Arthur Medworth Ferguson
Lieutenant Colonel, United States Army
Medworth Ferguson of Kansas
Appointed from Kansas, Corporal and Sergeant, Company E, 20th Kansas Infantry, 2 May 1898 to 14 July 1899
First Lieutenant, 36th U.S. Volunteer Infantry, 5 July 1899
Honorably mustered out 30 June 1901
Second Lietuenant, 14th U. S. Infantry, 2 February 1901
First Lieuenant, 24 September 1902
Awarded the Medal of Honor, 7 February 1902 for most conspicious gallantry in action near Porac Luzon, Philippine Islands, 28 September 1899 when First Lieutenant, 36th U.S. Volunteer Infantry, in charging the enemy alone and capturing a captain.
Born in Coffey County, Kansas, December 11, 1877, he earned the Medal of Honor while serving in the Philippine Insurrection as First Lieutenant, 36th Infantry, United States Volunteers, at Porac, Luzon, Philippines, on September 28, 1899. The Medal was actually issued to him on March 8, 1902. He was also the holder of the Distinguished Service Cross for heroism.
He was a career Army officer and died at Fort Leavenworth, Kansas, on February 20, 1922. He was buried in Section 3 of Arlington National Cemetery.
His first wife, Laura Magill Kenzie Ferguson
(died July 23, 1918, is buried with him, as is his second wife, Sarah Maddocks
Rank and organization: First Lieutenant, 36th Infantry, U.S. Volunteers. Place and date: Near Porac, Luzon, Philippine Islands, 28 September 1899. Entered service at: Burlington, Kansas. Birth: Coffey County, Kansas. Date of issue: 8 March 1902.
Charged alone a body of the enemy and captured a Captain.
FERGUSON, ARTHUR M.
Corporal, U.S. Army
Company E, 20th Kansas Volunteer Infantry
General Orders No. 126, W.D., 1919
Home Town: Burlington, Kansas
Date of Action: April 26, 1899
The Distinguished Service Cross is presented to Arthur M. Ferguson, Corporal, U.S. Army, for extraordinary heroism in action at Calumpit, Philippine Islands, April 26, 1899, against an armed enemy.
At the imminent risk of his life Corporal Ferguson voluntarily crawled through a network of iron beams underneath a bridge and, inch by inch, worked his way hand over hand across the bridge until he was underneath an insurgent's outpost, obtaining a complete description of the condition of the bridge.
Other Award: Medal of Honor (Philippine Insurrection
He had previously received a citation for gallantry in action while serving as a Corporal with Company E, 20th Kansas Volunteer Regiment. That action is described in the Burlington Daily Republican on February 21, 1923.
"The insurgents were intrenched strongly at the Rio Grande and General Wheaton and his brigade, including the 20th Kansas, were bent on taking the position, by long odds the most formidable yet encountered. The ties and girders had been removed from the bridge and a small forticifaction at the end of the bridge commanded the approach so effectually that any attempt to carry it would be suicide. Colonel Funston was anxious to make the effort, however, and Ferguson volunteered to cross the bridge in the darkness and determine the feasibility of an attack. Stripping off his clothes, he made his way along the slippery and dangerous footing, where a misstep meant death in the river beneath, and the slightest noise meant death from an insurgent bullet. Ferguson got up to within 20 feet of the insurgent fortifactions and then returned. He reported that any assault was inpracticable and the project was abandoned. The next day Privates Trembley and White swam the river, and with 14 men, Colonel Funston put to rout 3,000 insurgents and captured the position, thereby winning the stars of a Brigadier General."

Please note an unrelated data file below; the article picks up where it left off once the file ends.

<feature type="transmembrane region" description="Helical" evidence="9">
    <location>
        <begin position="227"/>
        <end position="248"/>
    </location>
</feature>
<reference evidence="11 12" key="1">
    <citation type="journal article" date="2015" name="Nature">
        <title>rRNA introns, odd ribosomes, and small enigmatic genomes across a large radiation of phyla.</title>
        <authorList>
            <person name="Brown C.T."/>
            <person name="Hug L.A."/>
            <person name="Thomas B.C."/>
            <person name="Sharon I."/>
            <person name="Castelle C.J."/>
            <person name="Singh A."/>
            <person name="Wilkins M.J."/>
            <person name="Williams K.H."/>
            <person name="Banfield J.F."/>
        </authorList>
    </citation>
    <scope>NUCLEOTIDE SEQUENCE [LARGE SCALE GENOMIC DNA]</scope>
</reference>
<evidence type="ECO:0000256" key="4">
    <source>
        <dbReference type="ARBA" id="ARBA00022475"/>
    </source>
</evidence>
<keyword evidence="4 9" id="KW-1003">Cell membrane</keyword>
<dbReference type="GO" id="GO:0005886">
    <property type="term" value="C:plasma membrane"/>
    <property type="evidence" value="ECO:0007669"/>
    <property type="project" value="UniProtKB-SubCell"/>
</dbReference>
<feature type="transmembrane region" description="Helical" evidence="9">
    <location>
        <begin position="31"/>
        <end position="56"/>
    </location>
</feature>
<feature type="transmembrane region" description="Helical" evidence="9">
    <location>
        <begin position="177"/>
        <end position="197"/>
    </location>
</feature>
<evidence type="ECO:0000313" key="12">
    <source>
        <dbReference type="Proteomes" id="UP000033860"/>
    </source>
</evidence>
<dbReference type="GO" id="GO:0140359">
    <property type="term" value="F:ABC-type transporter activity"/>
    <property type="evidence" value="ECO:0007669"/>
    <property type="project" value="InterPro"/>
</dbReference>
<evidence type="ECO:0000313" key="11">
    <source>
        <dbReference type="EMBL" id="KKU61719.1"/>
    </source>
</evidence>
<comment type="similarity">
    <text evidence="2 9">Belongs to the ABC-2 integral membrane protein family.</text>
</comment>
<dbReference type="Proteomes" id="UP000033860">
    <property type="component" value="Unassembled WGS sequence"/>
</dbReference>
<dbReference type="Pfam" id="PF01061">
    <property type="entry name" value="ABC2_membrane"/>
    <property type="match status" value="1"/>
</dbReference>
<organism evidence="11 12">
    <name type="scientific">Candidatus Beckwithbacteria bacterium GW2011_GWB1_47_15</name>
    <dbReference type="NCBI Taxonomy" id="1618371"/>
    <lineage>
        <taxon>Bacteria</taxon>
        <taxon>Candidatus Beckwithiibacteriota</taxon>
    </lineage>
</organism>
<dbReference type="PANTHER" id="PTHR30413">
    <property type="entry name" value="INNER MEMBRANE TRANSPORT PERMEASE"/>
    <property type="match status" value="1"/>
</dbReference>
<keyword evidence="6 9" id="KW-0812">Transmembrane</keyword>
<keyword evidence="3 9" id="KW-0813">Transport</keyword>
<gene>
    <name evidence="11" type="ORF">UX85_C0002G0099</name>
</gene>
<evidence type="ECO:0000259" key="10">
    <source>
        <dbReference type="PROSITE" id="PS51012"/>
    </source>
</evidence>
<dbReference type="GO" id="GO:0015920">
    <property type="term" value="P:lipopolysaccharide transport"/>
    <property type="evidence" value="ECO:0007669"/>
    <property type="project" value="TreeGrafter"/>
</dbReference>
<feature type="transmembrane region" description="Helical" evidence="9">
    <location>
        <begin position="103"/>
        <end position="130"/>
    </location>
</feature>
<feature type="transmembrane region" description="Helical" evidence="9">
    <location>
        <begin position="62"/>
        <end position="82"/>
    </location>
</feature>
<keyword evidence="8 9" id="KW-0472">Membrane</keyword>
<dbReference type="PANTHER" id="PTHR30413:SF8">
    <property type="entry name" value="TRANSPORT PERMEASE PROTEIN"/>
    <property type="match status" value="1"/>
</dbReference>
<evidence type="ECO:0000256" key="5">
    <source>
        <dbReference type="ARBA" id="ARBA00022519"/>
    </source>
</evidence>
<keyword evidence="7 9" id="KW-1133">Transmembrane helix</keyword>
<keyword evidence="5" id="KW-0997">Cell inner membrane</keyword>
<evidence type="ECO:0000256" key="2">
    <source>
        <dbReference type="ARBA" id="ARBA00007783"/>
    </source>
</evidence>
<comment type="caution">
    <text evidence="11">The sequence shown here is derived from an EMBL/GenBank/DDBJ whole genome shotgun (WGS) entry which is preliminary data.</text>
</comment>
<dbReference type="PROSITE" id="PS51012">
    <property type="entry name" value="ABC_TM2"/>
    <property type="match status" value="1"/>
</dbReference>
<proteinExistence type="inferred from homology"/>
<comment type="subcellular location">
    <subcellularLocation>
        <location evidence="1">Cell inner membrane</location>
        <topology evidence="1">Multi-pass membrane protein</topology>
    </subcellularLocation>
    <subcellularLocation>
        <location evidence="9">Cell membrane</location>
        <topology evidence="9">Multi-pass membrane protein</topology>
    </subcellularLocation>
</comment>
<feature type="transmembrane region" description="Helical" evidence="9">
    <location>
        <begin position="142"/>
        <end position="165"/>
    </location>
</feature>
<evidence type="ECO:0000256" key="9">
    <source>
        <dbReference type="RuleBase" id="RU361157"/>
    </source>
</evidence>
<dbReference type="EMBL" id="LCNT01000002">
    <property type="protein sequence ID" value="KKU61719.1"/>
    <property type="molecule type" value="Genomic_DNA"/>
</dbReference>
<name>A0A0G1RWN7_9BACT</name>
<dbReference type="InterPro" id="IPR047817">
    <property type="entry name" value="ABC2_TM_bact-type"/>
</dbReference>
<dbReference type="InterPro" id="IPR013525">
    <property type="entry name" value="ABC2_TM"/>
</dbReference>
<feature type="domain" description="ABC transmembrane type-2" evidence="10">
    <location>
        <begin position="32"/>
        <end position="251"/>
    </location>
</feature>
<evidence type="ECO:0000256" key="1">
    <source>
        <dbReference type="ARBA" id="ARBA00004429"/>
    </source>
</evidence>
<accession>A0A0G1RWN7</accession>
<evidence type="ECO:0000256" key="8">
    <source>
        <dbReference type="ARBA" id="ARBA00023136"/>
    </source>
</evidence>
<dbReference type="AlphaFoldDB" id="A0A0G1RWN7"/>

Colonel Ferguson later served in the Mexican Border Campaign and World War I. At the outbreak of World War I, he was assigned to Fort Riley , where he was an instructor at the first officers' training camp. He then became Chief Instructor at the second officers' camp at Fort Snelling. Afterward, he was assigned to the War Department as an assistant adjutant general of the U.S. Army, in charge of enlisted personnel. He received high praise from Secretary Baker and General Pershing. During the last five years of his military career, he served with distinction as Secretary, General Service Schools, Fort Leavenworth. He was instrumental in organizing the books division of the Fort Leavenworth schools, which publishes military textbooks for U.S. Army officers.
Colonel Ferguson died unexpectedly the morning on February 20, 1923, at Fort Leavenworth's hospital, following an operation for a hernia. He was 45 years old and left his wife, Mrs. Sarah Emily Ferguson. He had been expected to join his parents, brother and sister at Burlington, for his parents golden wedding anniversary on the day he died. He was buried at Arlington National Cemetery (section 3, grave number 4016). The National Guard facility at Burlington is dedicated in memory of his service to the State of Kansas as the Ferguson Memorial Armory.
LAURA K W/O FERGUSON, A M
Updated: 29 September 2000 Updated: 19 January 2002 Updated: 24 April 2002 Updated: 15 February 2003 Updated: 14 February 2004 Updated: 23 December 2004 Updated: 14 September 2005 Updated: 9 July 2007
Photos By M. R. Patterson, 3 December 2004